On Thursday, PolicyMic writer Sagar Jethani spoke with former New Mexico Governor Gary Johnson, who ran as the Libertarian Party's 2012 presidential candidate. Johnson shared his observations about the rise of the GOP's libertarian wing, the role of safety nets in a limited government, and the ability of third parties to compete in national elections.
Sagar Jethani (SJ): Since the November elections, there has been a marked interest in the libertarian wing of the Republican party represented by figures like Rand Paul and Justin Amash. What's your take on this?
Gary Johnson (GJ): Republicans lost because of their social agenda — because of their views on marriage equality, on a woman's right to choose, on immigration, and on drug policy. It was fear of that agenda which made the difference in the election. So now some Republicans are going to call themselves libertarians. They'll say they're socially conservative, but that they won't use government to make policy in those areas.
SJ: What's the overlap between libertarianism and the Republican approach to government?
GJ: I used to run as a Republican, and the words I used as a Republican didn't suddenly change when I ran as the Libertarian Party nominee. The majority of Republicans do not actually have a social agenda. They are fiscally responsible, and socially accepting. Really, most of us just don't give a damn. We don't care how other people live their lives as long as long as your life doesn't adversely affect mine. That's when government does have a role.
SJ: If you had chosen to remain in the Republican primary race, where would you have broken ranks with the other candidates?
GJ: I would have been different from every other candidate on the question: would you support a budget plan that involved 10% tax increases to 90% spending cuts? Every Republican answered no. You're talking about the biggest issue facing the country. I would have said "Absolutely, yes! Pass that legislation!"
SJ: I remember thinking their answer was really intended for Grover Norquist, not the viewers at home.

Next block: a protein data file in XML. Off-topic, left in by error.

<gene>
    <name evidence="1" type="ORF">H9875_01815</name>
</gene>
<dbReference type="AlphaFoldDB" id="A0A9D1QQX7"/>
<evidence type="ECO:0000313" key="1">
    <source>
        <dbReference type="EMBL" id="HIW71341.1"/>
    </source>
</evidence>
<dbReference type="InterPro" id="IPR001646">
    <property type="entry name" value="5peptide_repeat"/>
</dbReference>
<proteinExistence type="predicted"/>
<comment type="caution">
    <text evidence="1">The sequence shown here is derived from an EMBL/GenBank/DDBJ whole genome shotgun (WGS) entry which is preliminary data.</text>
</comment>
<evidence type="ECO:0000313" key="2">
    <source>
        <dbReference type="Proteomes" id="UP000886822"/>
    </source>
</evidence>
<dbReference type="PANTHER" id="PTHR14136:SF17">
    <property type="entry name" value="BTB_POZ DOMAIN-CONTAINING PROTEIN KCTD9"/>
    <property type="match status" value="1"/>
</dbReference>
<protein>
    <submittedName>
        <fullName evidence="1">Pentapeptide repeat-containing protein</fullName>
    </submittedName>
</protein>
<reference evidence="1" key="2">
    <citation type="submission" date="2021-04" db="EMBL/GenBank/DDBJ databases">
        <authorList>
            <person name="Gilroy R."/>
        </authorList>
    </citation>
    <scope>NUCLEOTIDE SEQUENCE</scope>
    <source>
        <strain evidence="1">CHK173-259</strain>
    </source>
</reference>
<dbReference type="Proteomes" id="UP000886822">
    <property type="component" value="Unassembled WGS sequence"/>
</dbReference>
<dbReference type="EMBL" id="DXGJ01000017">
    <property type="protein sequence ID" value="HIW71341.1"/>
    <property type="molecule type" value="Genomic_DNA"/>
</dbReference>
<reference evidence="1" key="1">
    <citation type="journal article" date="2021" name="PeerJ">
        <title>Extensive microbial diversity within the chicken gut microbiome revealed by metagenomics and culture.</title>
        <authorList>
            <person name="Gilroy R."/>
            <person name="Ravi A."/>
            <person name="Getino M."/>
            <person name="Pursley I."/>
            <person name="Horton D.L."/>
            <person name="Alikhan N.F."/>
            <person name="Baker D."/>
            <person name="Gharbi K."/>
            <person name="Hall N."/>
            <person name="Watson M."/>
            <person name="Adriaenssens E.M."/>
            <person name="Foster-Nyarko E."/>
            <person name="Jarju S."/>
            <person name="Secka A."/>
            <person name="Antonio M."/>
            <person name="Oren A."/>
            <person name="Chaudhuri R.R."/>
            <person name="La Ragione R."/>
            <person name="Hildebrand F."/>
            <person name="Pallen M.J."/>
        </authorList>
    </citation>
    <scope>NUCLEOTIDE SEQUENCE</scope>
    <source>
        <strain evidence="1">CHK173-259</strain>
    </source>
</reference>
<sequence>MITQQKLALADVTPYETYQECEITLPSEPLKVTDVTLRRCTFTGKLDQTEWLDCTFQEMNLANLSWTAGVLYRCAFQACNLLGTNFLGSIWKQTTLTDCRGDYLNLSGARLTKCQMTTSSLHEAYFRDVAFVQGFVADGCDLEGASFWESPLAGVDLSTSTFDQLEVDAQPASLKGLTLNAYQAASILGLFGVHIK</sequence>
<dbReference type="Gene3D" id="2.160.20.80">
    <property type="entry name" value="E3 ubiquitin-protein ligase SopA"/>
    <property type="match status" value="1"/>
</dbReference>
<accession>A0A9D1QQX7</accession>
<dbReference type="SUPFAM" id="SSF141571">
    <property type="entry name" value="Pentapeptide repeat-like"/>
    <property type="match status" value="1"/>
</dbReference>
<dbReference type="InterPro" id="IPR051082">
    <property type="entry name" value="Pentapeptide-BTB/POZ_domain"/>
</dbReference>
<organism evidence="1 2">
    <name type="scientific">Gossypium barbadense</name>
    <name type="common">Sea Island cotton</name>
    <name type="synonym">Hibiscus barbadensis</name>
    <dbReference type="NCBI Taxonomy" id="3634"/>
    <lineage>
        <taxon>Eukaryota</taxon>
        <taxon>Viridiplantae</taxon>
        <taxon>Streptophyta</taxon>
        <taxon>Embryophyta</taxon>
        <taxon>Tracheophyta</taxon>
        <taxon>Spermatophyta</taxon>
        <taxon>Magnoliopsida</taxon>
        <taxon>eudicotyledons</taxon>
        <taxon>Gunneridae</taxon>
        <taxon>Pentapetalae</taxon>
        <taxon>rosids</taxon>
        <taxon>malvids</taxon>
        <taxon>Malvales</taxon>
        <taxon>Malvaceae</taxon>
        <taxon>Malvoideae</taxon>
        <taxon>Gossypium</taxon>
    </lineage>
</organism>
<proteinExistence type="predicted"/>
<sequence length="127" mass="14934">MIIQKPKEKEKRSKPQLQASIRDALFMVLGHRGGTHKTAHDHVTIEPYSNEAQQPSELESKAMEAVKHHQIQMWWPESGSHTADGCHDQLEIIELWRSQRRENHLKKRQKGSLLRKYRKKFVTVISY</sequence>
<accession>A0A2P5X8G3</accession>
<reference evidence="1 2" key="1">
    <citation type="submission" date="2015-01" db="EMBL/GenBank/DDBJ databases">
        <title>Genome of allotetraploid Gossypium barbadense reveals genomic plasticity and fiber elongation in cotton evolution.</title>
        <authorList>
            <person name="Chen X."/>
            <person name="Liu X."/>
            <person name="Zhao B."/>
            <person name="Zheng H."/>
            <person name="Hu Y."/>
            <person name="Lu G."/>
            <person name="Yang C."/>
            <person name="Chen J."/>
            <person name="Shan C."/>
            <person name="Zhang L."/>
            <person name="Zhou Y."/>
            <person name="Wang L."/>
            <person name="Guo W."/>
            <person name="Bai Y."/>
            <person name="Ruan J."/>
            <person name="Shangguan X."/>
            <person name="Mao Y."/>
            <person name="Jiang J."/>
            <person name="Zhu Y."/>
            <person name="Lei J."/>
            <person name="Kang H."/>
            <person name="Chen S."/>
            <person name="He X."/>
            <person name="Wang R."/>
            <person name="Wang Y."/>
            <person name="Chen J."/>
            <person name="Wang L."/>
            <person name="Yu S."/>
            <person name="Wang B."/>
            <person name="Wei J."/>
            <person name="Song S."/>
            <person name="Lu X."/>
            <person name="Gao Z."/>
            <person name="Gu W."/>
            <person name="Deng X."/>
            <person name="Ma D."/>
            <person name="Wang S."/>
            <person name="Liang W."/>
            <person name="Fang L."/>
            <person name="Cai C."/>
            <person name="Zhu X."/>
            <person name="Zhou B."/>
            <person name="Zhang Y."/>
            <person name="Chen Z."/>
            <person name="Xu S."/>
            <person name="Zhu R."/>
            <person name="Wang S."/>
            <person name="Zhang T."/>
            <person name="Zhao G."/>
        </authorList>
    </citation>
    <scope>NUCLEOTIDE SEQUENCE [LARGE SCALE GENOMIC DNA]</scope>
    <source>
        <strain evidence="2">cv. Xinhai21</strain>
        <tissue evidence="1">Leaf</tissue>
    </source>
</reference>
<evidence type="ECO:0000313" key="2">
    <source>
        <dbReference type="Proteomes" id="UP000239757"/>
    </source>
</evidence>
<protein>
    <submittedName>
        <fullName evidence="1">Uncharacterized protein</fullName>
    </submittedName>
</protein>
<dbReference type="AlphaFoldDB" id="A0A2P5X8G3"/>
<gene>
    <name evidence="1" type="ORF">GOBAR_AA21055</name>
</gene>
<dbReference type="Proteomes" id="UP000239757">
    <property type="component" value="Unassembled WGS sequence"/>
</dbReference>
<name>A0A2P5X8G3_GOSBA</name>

GJ: (Laughs) Exactly! You're the president of the United States and you're given an opportunity to actually address the biggest issue facing this country and you're going to say no because of a dime's worth of tax increases?
SJ: Some members of the GOP's libertarian wing support limited government until you tap an issue on their moral agenda. Rand Paul has supported a constitutional amendment to ban same-sex marriage. That wouldn't fly with libertarians.
GJ: That's right. Some libertarians may be socially conservative, but they're the last people in the world who are going to want to make a decision for a woman about her pregnancy, for example. I do believe that marriage equality is constitutionally guaranteed, hence the role of the federal government protecting it as opposed to leaving it up to states.
SJ: Justin Amash has joined Rand Paul in arguing that the issue of same-sex marriage should be left up to states. You don't agree?
GJ: I get a little frustrated with social conservatives because they punt on the social issues by leaving it up to the states. Libertarians do not want to punt on those issues, and that is a stumbling block for Republicans. There is a federal role in our lives inherent in the Constitution.
SJ: Another point of difference is the Republican propensity for military intervention.
GJ: And now John McCain is trying to raise everyone's blood pressure about the need for military intervention in Syria. That has my blood boiling. Let's stop with the military intervention. And you know who's driving that? It's Republicans, and McCain is the head of that spear.
SJ: Last year the website iSideWith reported that when people completed its online survey to identify which candidate best represented their views, the vast majority of them discovered they supported libertarian principles. If the actual election results had been based solely on where people stand on the issues, you would be in the White House right now.
GJ: That's right.
SJ: Why is it that the idea of limited government, an idea which resonates with so many Americans, captures so few of their votes?
GJ: Because you don't know there's somebody out there talking about these issues. Toward the end of my campaign, I read somewhere that I got 1/1000th of the media coverage of Obama and Romney. I think it was actually worse than that. It's about getting heard. I wasn't heard.